Few lulls in moviedom are more exasperating than that brief period between Thanksgiving and Christmas. Virtually nothing worth seeing is opening, and all those potentially exciting A-List movies, like the next Lord of the Rings installment, Martin Scorsese's long-awaited Gangs of New York and the Spielberg-Hanks collaboration Catch Me If You Can, are all still weeks away. It's even a dry season for art film fans, with the most notable item on the horizon, Jean Luc Godard's In Praise of Love, not slated to open locally until Dec. 13. So what's a self-respecting movie lover to do?
You got it. Time to pull out the old credit card and start hitting the DVD stores in search of that perfect movie (or movies) for yourself or your loved ones. 'Tis the season, after all.
Probably the most magnificent gift you can give this year, even if only to yourself, is the Criterion Collection edition of The Complete Monterey Pop Festival. A lavishly produced three-disc package covering virtually every aspect of the legendary 1967 festival, the Criterion set includes the original Monterey Pop film, two separate short films presenting complete sets by Jimi Hendrix and Otis Redding, and a final disc of two hours of outtake performances.
Shot by famed documentary filmmaker D.A. Pennebaker (Don't Look Now), the music is glorious and the footage is dynamic and visually captivating enough to retain a feel of immediacy some 35 years later. Legendary acts like Hendrix, The Who, Simon and Garfunkel, The Byrds and Buffalo Springfield are captured in their prime, while appearances by numerous "lesser" entities like Quicksilver Messenger Service, Country Joe and the Fish and even Tiny Tim provide a unique glimpse into the era's more ambitious or just-plain-odd extremes. The performances here by Janis Joplin and Laura Nyro are among rock's finest moments, period.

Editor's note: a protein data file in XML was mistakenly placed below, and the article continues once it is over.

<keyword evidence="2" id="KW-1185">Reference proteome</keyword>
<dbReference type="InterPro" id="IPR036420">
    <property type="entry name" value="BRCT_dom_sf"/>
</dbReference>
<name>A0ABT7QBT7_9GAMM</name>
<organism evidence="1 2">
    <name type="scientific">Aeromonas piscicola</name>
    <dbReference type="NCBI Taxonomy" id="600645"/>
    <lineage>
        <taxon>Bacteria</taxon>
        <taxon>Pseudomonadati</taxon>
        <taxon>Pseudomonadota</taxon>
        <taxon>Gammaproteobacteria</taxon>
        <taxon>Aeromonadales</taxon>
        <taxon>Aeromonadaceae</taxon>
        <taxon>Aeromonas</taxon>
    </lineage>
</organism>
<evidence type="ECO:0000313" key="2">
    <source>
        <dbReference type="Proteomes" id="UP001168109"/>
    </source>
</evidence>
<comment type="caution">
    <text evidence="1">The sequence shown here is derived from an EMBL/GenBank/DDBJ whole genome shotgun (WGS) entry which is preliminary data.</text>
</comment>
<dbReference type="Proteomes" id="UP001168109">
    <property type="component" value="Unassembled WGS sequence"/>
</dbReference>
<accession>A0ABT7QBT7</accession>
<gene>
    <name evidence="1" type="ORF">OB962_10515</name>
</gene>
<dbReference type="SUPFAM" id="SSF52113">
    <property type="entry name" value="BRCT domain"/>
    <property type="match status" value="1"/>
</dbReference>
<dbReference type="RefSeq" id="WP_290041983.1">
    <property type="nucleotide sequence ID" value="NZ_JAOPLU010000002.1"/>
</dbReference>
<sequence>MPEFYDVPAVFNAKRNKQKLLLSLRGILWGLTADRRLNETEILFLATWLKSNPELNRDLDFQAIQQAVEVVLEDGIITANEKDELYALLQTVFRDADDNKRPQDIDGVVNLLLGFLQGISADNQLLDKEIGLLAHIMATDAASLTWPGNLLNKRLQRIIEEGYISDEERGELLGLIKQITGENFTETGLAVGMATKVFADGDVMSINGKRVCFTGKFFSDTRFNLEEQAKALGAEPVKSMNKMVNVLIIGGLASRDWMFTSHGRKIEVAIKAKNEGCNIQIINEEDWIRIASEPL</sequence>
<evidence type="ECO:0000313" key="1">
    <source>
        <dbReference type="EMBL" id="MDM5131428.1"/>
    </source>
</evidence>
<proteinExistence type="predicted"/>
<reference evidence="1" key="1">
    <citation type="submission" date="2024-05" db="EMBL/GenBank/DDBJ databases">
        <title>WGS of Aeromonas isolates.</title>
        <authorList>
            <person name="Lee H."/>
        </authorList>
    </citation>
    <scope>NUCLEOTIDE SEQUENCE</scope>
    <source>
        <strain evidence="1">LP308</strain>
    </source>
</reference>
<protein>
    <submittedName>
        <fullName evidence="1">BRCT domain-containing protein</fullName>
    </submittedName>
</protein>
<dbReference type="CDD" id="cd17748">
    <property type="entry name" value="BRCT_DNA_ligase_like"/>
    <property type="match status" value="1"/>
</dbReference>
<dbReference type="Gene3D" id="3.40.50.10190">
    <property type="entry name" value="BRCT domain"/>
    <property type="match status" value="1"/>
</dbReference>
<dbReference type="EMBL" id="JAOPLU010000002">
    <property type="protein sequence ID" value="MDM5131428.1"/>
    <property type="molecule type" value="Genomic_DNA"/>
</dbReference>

If you can ignore the occasional hair stuck in the camera gate and plastered across the image, you'll be blown away by the stunning high- definition digital transfer and muscular, dolby 5.1 mix managed by Criterion (other sound options include basic 2.0 stereo and, for purists, the original mono mix).
The box set's extras are just as spectacular, and include indispensable commentary tracks by Pennebaker, producer Lou Adler and an assortment of music critics, as well as photo essays, scrapbooks, a video interview with Otis Redding's manager, audio interviews with Pete Townshend and David Crosby, and much more. Other films may have translated the rock experience in ways more elegant (The Last Waltz) or subversive (Gimme Shelter), but nowhere will you find the musical essence of the 1960s communicated as perfectly as on the three discs that make up this landmark set.
There would have been no Monterey Pop, of course, had it not been for The Beatles and A Hard Day's Night, still probably the best rock 'n' roll movie ever made. Director Richard Lester's charming and thoroughly infectious film offers a sweetly irreverent take on silent-era slapstick, combined with then-radical French New Wave techniques, while allowing the individual personalities of the Fab Four — and the music, of course — to shine through.
Buena Vista's new two-DVD set of A Hard Day's Night isn't quite the definitive treatment that Beatles fans were hoping for, but it's still pretty sweet. There are no audio commentaries here by surviving Beatles, and not even Lester's 1959 short Running, Jumping, Standing Still, which John and Paul loved (and which appeared on the now out-of-print MPI version of AHDN).
Still, what the new DVD does offer is a clean, crisp transfer of the film (complete with digitally restored soundtrack) and a whole disc full of featurettes and interviews with virtually everyone who ever had anything to do with the Beatles. From producer George Martin and pal Klaus Voorman, to the son of the guy who sewed the group's clothes (!), this is probably the most exhaustive tour of Beatlemania ever produced. There's even a DVD-Rom section featuring the entire first draft of the film's screenplay — and you know that can't be bad.